Friday, February 11, 2011
60 Would Have Been Fabulous
Today would have been my father's 60th birthday.
It sounds so young when you say it, even though I am sure anyone under the age of 25 thinks it sounds equivalent to 187. Makes the tender age of 55 at which he died seem like he was just a spring chicken.
He would have been able to finally sign up for all those AARP fliers that incessantly came in the mail. Usually to my house, which was weird since my parents had never lived with me once I moved out at 20. But still, at the two different addresses I held before my father passed away, I would get those red-letter envelopes, addressed to him and I would call and taunt him.
"Hey Dad, AARP is looking to sign you up again, you old bastard.", snickering.
My mother would always laugh too, although she was 4 years older than he was, she wasn't getting those letters sent to my house.
His salt and pepper hair would have likely been a few shades lighter by now. He had thick, thick blackish hair and it as well as his staple mustache was completely turning to silver. His face fuzz had beat out his hair in the race, but it was catching up quick. He often had the craziest bed head, his signature part that had been trained since the 1960's, sticking straight up on one side from sleep.
He would have likely had Dylan at his workshop every day. It was a week before his 2nd birthday when he left us, and he would constantly ask to take Dylan to the shop to "play in the sawdust". He wanted to show him all of his tools and get his hands involved in wood, as he had done and loves since he was around 11 and apprenticing for an Old Italian cabinet maker.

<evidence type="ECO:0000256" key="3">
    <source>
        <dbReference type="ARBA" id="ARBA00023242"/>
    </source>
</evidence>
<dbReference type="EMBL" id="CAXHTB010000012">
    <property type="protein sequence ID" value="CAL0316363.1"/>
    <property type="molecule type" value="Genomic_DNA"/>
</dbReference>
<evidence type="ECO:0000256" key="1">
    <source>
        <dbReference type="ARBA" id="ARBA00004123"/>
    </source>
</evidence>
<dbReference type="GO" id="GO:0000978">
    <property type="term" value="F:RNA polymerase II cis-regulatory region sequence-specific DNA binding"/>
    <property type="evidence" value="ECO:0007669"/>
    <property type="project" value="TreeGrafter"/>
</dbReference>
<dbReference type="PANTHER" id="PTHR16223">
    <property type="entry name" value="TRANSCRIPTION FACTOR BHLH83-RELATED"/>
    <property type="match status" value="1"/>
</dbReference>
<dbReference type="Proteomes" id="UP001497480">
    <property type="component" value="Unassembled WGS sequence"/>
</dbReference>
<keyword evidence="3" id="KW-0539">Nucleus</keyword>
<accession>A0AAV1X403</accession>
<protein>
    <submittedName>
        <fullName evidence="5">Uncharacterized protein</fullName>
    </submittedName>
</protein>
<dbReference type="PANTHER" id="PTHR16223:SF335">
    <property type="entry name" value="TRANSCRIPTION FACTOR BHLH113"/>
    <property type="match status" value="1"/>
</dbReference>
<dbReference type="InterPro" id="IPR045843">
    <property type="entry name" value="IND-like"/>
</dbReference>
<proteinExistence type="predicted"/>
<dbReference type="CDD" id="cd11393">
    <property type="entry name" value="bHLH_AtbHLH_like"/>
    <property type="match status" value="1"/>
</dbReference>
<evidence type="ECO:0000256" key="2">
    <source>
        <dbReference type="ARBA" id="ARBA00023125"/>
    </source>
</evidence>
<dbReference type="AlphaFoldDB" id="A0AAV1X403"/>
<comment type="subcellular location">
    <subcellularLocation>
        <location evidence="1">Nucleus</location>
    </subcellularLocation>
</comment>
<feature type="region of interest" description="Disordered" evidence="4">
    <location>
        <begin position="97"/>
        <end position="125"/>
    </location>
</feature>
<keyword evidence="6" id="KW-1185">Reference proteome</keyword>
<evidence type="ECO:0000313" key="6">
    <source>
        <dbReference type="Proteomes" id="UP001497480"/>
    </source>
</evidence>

He would have been beaming with pride at my brother having Dylan help in the shop he took over. Sweeping up sawdust and helping move scrap pieces of wood; a little shop helper. Pieces he would take and use to make me my beautiful birdhouse this past Christmas.
He would be getting phone calls all the time from my Uncle Paul. He liked to chide him about all the snow we got in Massachusetts, and this being one of the snowiest winters in decades, I can only imagine the frequency of the calls. Two brothers, talking about woodwork and weather. My father answering the phone “Is this you?” (The majority of my family on my dad's side had moved to Florida in the mid 80's, so Massachusetts and its frigid winter's had been a thing they had escaped, and liked to joke about.)
I can still see him, leaning sideways in his favorite chair. He never sat straight. He always leaned towards one side. He did this so often, that he had a La-Z-Boy recliner he used to sit in. It was his favorite chair. When my parents moved, he of course brought his chair with him.
One day he was sitting in his chair, TV tuned in to This Old House on PBS most likely, and suddenly my mother sitting in the kitchen hears a loud THUD. She runs into the living room, and there is my father, on the floor, his chair blown out beneath him. Of course she bursts into hysterical laughter, as did the rest of us upon hearing about the death of the La-Z-Boy.
All the flea market trips we would have been squeezing in on weekends. The antique tools you would like to collect, the t-shirts embroidered with other people names that you would get for such a bargain. Your “slap-shot” (as you liked to call them) Velcro sneakers, worn out on the outsides from the awkward way you walked.
60 years old.
It would have been a great year for you, Daddy. <3